5 suggestive worship places

For a long time Marche belonged to the Vatican State. This is one of the reasons why the region is sprinkled with a variety of religious places of which churches, abbeys, temples and monasteries are the most evident examples; some are open to visitors nowadays  just as they used to be to pilgrims and wayfarer long time ago. Such important religious orders as the Camaldolese, the Cistercian and the Franciscan found here places perfectly fit to live intensely their faith. In order to lead more people to know and appreciate these often almost ignored monuments, touristic itineraries are being organized, meant for lovers not just of spirituality but also of art and culture, since they are often real historical museums, places and architectural masterpieces to be discovered in silence and respecting their solemn austerity. Each of these monuments is unique of its kind and tells historical events which led it up to our time through earthquakes, reconstructions, restorations and extraordinary rediscoveries, often surrounded by mysteries and legends.
Here is an unforgettable, polyhedral five legs tour in art, architecture and story through a north to south itinerary in the territory of Marche.

St. Nicolò’s & St. Martin’s – Lapedona

© A. Tessadori

Crossed by the Aso river, Lapedona is a municipality in the province of Fermo, lying on a hill not far from the sea. St. Nicolò’s & St. Martin’s, one of this town’s baroque buildings, raises in the main square of its historic centre. Though its origins date back to the 14th century, it was rebuilt in the 16th, and its façade in 1728.

The church boasts many relevant peculiarities. Remarkable is the rectangular single nave, attributable to the art of painter Filippo Ricci from Fermo. The damask wooden ceiling with the portraits of saints Nicolò and Domenico is thought to be the largest of its kind in the region. The church hosts five gilded and marbled wooden altars; above the main altar a 1596 work by Simone De Magistris (1538-1611),  one of the most important mannerist painters in Marche, portrays the Madonna with the Child with the archangel Michael and the saints Francis of Assisi and Quirico by her sides, the latter martyred at the age of three and chosen as the town’s patron. Above the entrance there is a restored  organ built by pupils of Gaetano Callido; also remarkable is a “Our Lady of the Rosary” recently attributed to Giuseppe Grezzi.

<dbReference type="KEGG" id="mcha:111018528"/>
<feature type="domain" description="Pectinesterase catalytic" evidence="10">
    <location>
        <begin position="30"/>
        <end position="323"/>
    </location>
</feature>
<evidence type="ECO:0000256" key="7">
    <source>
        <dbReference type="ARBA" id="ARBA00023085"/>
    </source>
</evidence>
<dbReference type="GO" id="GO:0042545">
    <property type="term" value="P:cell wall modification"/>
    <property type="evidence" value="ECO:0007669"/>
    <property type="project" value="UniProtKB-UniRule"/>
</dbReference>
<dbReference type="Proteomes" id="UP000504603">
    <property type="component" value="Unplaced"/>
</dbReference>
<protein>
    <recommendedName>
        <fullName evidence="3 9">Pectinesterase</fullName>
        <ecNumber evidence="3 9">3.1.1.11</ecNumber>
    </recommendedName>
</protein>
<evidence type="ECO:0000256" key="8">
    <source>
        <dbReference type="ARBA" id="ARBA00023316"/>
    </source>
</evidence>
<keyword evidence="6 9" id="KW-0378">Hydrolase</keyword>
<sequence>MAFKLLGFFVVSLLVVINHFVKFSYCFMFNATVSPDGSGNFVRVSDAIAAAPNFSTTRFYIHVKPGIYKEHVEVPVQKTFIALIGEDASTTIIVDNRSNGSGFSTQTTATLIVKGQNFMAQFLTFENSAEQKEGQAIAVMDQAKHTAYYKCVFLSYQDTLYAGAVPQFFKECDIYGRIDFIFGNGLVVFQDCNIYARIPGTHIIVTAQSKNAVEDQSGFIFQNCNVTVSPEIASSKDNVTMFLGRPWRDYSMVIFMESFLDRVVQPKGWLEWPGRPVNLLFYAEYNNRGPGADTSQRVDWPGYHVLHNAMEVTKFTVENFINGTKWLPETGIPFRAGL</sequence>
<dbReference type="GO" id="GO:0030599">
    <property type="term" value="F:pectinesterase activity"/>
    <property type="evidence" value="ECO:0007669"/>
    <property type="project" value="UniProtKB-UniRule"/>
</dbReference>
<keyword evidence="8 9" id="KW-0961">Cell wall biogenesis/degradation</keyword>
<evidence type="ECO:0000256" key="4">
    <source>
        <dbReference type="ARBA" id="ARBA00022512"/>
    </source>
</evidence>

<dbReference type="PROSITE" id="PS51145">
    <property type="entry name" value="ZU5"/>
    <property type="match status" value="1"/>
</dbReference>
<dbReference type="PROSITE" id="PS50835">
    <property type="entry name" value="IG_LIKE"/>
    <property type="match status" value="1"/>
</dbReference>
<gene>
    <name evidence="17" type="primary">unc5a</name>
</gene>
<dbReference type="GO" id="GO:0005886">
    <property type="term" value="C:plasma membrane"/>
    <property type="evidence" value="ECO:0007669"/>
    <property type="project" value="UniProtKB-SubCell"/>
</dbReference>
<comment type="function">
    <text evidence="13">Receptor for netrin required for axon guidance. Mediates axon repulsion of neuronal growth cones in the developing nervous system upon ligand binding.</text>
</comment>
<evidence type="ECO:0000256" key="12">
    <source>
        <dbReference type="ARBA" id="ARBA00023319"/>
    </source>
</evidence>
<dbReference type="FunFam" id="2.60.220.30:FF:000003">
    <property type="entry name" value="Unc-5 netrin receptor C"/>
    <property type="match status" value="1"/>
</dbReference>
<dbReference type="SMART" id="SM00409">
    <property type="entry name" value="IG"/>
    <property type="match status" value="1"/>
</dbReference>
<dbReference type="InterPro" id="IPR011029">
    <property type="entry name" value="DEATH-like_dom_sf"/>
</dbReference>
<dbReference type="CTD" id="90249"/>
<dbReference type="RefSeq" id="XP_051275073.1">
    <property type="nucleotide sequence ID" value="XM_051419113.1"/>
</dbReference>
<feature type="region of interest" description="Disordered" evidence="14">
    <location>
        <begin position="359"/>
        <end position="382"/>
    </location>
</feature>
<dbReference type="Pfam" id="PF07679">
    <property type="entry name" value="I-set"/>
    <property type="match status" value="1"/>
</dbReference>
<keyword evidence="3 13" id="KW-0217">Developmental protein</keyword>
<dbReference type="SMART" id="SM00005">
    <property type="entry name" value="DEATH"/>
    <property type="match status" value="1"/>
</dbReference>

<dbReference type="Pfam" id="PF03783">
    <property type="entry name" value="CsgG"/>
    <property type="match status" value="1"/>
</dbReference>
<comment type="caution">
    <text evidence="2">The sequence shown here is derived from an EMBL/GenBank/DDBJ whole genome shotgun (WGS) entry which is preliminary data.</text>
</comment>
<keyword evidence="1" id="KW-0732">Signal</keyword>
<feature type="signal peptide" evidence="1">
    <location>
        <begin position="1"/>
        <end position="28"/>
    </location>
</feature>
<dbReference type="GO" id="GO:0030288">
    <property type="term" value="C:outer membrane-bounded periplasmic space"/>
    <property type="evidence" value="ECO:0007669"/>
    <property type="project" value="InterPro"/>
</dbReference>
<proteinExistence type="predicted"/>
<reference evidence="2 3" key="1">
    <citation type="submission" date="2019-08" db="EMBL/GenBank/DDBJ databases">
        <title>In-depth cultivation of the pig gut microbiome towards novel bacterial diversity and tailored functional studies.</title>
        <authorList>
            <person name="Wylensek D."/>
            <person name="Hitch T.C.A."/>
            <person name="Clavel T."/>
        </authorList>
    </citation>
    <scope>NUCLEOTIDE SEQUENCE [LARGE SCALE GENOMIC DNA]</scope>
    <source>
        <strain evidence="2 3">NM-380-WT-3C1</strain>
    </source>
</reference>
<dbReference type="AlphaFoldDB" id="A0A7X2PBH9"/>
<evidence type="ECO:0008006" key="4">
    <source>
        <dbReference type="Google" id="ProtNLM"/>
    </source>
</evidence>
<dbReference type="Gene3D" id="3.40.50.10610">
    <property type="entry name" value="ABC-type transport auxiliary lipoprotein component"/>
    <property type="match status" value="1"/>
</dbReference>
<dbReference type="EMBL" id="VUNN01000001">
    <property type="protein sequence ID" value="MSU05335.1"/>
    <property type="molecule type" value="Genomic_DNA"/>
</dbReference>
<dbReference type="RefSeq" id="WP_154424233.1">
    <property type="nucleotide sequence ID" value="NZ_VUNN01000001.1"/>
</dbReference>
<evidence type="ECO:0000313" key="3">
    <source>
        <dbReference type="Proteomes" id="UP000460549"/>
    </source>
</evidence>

St. Lucy’s – Serra San Quirico

© A. Tessadori

Serra San Quirico, a municipality in the province of Ancona, hosts St. Lucy’s. The  imposing portal of this architectural masterpiece, whose typical tower bell is adorned with a bulb top, raises on the left of those who go up the Marcellini road staircase, which from the central square of the town mounts up to the Cassero Tower.

Now in a baroque and rococo style, in 1289 St. Lucy’s was acquired by the Sylvestrine order. First used as a monastery, in 1504 it was made a parish church. It was rebuilt in 1650 after an earthquake destroyed it, and needed restoration works after another earthquake in 1741. It consists of a single nave and six side chapels. A special artistic interest bear six works by Pasqualino Rossi, a painter from Vicenza very active in Marche, representing the legend of St. Lucy. Cuts on the canvases along the frames remind their removal by the monks to save them from the requisitions ordered by Napoleon. The church also keeps the original 1675-76 organ into its engraved and gilded case, perfectly working thanks to a recent restoration. The vault was frescoed by Giuseppe Malatesta from Fabriano: in the nave are represented St. Sylvester’s glory and medallions portraying the blessed friars of the order; in the apse there are St. Sylvester and St. Lucy received in heaven. The former monastery, adjacent to the church, hosts now the historical Collection of Maps of Marche, which holds ancient maps both of the region and of other areas produced from the 16th century onwards.

St. Emidio at the Caves. – Ascoli Piceno